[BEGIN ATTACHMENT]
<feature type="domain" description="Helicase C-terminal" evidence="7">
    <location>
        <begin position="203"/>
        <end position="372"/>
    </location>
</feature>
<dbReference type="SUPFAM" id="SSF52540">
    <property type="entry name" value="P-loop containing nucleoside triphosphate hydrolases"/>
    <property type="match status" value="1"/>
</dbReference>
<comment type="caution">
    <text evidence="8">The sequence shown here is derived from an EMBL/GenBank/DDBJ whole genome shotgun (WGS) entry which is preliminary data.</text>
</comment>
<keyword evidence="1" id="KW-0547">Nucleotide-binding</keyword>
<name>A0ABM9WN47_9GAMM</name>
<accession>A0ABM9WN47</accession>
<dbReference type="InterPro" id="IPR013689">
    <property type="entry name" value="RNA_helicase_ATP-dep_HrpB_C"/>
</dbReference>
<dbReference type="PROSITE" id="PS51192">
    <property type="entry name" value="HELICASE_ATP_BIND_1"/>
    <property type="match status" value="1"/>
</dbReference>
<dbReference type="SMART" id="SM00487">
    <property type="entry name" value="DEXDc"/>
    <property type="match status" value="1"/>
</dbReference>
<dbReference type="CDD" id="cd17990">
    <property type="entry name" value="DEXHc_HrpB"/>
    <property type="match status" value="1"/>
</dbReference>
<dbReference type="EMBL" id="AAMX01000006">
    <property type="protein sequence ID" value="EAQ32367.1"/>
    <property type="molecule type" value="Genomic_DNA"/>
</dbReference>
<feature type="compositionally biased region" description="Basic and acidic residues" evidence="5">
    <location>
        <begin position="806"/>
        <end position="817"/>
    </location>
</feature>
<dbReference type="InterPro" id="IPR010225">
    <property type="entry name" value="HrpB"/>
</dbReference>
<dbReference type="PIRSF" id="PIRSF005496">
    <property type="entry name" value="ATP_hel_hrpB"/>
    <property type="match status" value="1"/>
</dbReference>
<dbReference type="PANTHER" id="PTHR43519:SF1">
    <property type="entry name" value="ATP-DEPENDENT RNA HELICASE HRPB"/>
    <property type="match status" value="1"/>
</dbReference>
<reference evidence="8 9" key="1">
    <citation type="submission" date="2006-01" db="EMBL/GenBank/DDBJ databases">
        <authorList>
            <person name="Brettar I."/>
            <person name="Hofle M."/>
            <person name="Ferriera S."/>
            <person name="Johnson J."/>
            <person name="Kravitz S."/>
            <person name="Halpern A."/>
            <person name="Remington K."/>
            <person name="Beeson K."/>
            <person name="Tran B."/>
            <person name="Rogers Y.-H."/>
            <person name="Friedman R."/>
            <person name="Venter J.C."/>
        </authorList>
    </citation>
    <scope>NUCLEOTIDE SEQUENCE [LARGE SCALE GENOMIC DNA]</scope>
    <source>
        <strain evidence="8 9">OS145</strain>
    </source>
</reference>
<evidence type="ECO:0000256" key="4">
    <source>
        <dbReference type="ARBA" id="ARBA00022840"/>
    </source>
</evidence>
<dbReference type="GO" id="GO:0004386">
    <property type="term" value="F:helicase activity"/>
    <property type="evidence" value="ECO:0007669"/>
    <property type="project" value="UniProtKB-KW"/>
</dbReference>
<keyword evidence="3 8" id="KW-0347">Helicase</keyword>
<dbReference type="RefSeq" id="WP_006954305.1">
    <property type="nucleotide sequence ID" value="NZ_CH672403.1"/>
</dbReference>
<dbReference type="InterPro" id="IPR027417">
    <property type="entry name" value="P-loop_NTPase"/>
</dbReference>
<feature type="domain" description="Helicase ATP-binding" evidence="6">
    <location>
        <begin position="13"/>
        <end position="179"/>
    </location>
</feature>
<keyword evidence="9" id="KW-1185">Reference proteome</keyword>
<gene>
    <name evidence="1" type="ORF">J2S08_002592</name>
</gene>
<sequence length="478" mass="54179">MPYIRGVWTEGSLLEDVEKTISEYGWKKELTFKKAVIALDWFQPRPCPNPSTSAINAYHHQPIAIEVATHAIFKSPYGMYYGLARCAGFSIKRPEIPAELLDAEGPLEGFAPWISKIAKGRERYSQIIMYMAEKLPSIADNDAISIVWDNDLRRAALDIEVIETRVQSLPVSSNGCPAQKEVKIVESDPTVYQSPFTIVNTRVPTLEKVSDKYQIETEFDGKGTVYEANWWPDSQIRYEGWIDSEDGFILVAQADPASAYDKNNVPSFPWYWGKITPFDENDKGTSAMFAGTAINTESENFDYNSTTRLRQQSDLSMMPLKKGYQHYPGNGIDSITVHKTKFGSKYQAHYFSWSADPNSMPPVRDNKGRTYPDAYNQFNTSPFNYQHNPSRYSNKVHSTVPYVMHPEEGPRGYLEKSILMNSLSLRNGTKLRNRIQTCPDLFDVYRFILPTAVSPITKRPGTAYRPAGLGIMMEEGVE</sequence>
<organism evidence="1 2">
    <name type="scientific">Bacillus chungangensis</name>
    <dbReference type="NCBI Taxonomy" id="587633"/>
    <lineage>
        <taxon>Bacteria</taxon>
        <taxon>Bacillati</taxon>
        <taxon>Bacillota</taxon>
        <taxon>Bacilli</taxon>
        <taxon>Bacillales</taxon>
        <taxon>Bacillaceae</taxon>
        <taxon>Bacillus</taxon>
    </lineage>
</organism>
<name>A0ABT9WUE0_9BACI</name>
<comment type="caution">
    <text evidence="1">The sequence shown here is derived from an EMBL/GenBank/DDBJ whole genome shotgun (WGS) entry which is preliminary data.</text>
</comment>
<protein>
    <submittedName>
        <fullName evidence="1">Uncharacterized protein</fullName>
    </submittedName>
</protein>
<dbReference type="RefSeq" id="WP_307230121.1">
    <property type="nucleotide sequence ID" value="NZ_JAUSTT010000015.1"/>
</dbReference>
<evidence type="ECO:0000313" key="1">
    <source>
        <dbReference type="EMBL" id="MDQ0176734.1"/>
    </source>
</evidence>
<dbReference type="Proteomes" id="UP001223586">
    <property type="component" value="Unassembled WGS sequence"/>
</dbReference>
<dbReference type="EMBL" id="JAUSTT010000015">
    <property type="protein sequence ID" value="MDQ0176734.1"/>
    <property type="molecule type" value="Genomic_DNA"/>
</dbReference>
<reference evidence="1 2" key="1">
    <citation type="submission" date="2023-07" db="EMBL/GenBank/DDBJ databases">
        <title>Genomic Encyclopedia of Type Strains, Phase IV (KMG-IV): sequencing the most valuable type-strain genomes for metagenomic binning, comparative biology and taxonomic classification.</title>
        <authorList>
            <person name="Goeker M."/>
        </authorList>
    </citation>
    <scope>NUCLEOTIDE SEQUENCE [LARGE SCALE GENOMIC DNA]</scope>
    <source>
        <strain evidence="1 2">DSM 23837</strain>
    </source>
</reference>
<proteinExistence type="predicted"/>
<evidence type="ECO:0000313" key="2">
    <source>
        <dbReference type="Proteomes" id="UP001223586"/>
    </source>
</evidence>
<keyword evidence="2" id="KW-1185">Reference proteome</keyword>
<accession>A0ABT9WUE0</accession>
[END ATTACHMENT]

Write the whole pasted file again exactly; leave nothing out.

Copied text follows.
<feature type="domain" description="Helicase C-terminal" evidence="7">
    <location>
        <begin position="203"/>
        <end position="372"/>
    </location>
</feature>
<dbReference type="SUPFAM" id="SSF52540">
    <property type="entry name" value="P-loop containing nucleoside triphosphate hydrolases"/>
    <property type="match status" value="1"/>
</dbReference>
<comment type="caution">
    <text evidence="8">The sequence shown here is derived from an EMBL/GenBank/DDBJ whole genome shotgun (WGS) entry which is preliminary data.</text>
</comment>
<keyword evidence="1" id="KW-0547">Nucleotide-binding</keyword>
<name>A0ABM9WN47_9GAMM</name>
<accession>A0ABM9WN47</accession>
<dbReference type="InterPro" id="IPR013689">
    <property type="entry name" value="RNA_helicase_ATP-dep_HrpB_C"/>
</dbReference>
<dbReference type="PROSITE" id="PS51192">
    <property type="entry name" value="HELICASE_ATP_BIND_1"/>
    <property type="match status" value="1"/>
</dbReference>
<dbReference type="SMART" id="SM00487">
    <property type="entry name" value="DEXDc"/>
    <property type="match status" value="1"/>
</dbReference>
<dbReference type="CDD" id="cd17990">
    <property type="entry name" value="DEXHc_HrpB"/>
    <property type="match status" value="1"/>
</dbReference>
<dbReference type="EMBL" id="AAMX01000006">
    <property type="protein sequence ID" value="EAQ32367.1"/>
    <property type="molecule type" value="Genomic_DNA"/>
</dbReference>
<feature type="compositionally biased region" description="Basic and acidic residues" evidence="5">
    <location>
        <begin position="806"/>
        <end position="817"/>
    </location>
</feature>
<dbReference type="InterPro" id="IPR010225">
    <property type="entry name" value="HrpB"/>
</dbReference>
<dbReference type="PIRSF" id="PIRSF005496">
    <property type="entry name" value="ATP_hel_hrpB"/>
    <property type="match status" value="1"/>
</dbReference>
<dbReference type="PANTHER" id="PTHR43519:SF1">
    <property type="entry name" value="ATP-DEPENDENT RNA HELICASE HRPB"/>
    <property type="match status" value="1"/>
</dbReference>
<reference evidence="8 9" key="1">
    <citation type="submission" date="2006-01" db="EMBL/GenBank/DDBJ databases">
        <authorList>
            <person name="Brettar I."/>
            <person name="Hofle M."/>
            <person name="Ferriera S."/>
            <person name="Johnson J."/>
            <person name="Kravitz S."/>
            <person name="Halpern A."/>
            <person name="Remington K."/>
            <person name="Beeson K."/>
            <person name="Tran B."/>
            <person name="Rogers Y.-H."/>
            <person name="Friedman R."/>
            <person name="Venter J.C."/>
        </authorList>
    </citation>
    <scope>NUCLEOTIDE SEQUENCE [LARGE SCALE GENOMIC DNA]</scope>
    <source>
        <strain evidence="8 9">OS145</strain>
    </source>
</reference>
<evidence type="ECO:0000256" key="4">
    <source>
        <dbReference type="ARBA" id="ARBA00022840"/>
    </source>
</evidence>
<dbReference type="GO" id="GO:0004386">
    <property type="term" value="F:helicase activity"/>
    <property type="evidence" value="ECO:0007669"/>
    <property type="project" value="UniProtKB-KW"/>
</dbReference>
<keyword evidence="3 8" id="KW-0347">Helicase</keyword>
<dbReference type="RefSeq" id="WP_006954305.1">
    <property type="nucleotide sequence ID" value="NZ_CH672403.1"/>
</dbReference>
<dbReference type="InterPro" id="IPR027417">
    <property type="entry name" value="P-loop_NTPase"/>
</dbReference>
<feature type="domain" description="Helicase ATP-binding" evidence="6">
    <location>
        <begin position="13"/>
        <end position="179"/>
    </location>
</feature>
<keyword evidence="9" id="KW-1185">Reference proteome</keyword>
<gene>
    <name evidence="1" type="ORF">J2S08_002592</name>
</gene>
<sequence length="478" mass="54179">MPYIRGVWTEGSLLEDVEKTISEYGWKKELTFKKAVIALDWFQPRPCPNPSTSAINAYHHQPIAIEVATHAIFKSPYGMYYGLARCAGFSIKRPEIPAELLDAEGPLEGFAPWISKIAKGRERYSQIIMYMAEKLPSIADNDAISIVWDNDLRRAALDIEVIETRVQSLPVSSNGCPAQKEVKIVESDPTVYQSPFTIVNTRVPTLEKVSDKYQIETEFDGKGTVYEANWWPDSQIRYEGWIDSEDGFILVAQADPASAYDKNNVPSFPWYWGKITPFDENDKGTSAMFAGTAINTESENFDYNSTTRLRQQSDLSMMPLKKGYQHYPGNGIDSITVHKTKFGSKYQAHYFSWSADPNSMPPVRDNKGRTYPDAYNQFNTSPFNYQHNPSRYSNKVHSTVPYVMHPEEGPRGYLEKSILMNSLSLRNGTKLRNRIQTCPDLFDVYRFILPTAVSPITKRPGTAYRPAGLGIMMEEGVE</sequence>
<organism evidence="1 2">
    <name type="scientific">Bacillus chungangensis</name>
    <dbReference type="NCBI Taxonomy" id="587633"/>
    <lineage>
        <taxon>Bacteria</taxon>
        <taxon>Bacillati</taxon>
        <taxon>Bacillota</taxon>
        <taxon>Bacilli</taxon>
        <taxon>Bacillales</taxon>
        <taxon>Bacillaceae</taxon>
        <taxon>Bacillus</taxon>
    </lineage>
</organism>
<name>A0ABT9WUE0_9BACI</name>
<comment type="caution">
    <text evidence="1">The sequence shown here is derived from an EMBL/GenBank/DDBJ whole genome shotgun (WGS) entry which is preliminary data.</text>
</comment>
<protein>
    <submittedName>
        <fullName evidence="1">Uncharacterized protein</fullName>
    </submittedName>
</protein>
<dbReference type="RefSeq" id="WP_307230121.1">
    <property type="nucleotide sequence ID" value="NZ_JAUSTT010000015.1"/>
</dbReference>
<evidence type="ECO:0000313" key="1">
    <source>
        <dbReference type="EMBL" id="MDQ0176734.1"/>
    </source>
</evidence>
<dbReference type="Proteomes" id="UP001223586">
    <property type="component" value="Unassembled WGS sequence"/>
</dbReference>
<dbReference type="EMBL" id="JAUSTT010000015">
    <property type="protein sequence ID" value="MDQ0176734.1"/>
    <property type="molecule type" value="Genomic_DNA"/>
</dbReference>
<reference evidence="1 2" key="1">
    <citation type="submission" date="2023-07" db="EMBL/GenBank/DDBJ databases">
        <title>Genomic Encyclopedia of Type Strains, Phase IV (KMG-IV): sequencing the most valuable type-strain genomes for metagenomic binning, comparative biology and taxonomic classification.</title>
        <authorList>
            <person name="Goeker M."/>
        </authorList>
    </citation>
    <scope>NUCLEOTIDE SEQUENCE [LARGE SCALE GENOMIC DNA]</scope>
    <source>
        <strain evidence="1 2">DSM 23837</strain>
    </source>
</reference>
<proteinExistence type="predicted"/>
<evidence type="ECO:0000313" key="2">
    <source>
        <dbReference type="Proteomes" id="UP001223586"/>
    </source>
</evidence>
<keyword evidence="2" id="KW-1185">Reference proteome</keyword>
<accession>A0ABT9WUE0</accession>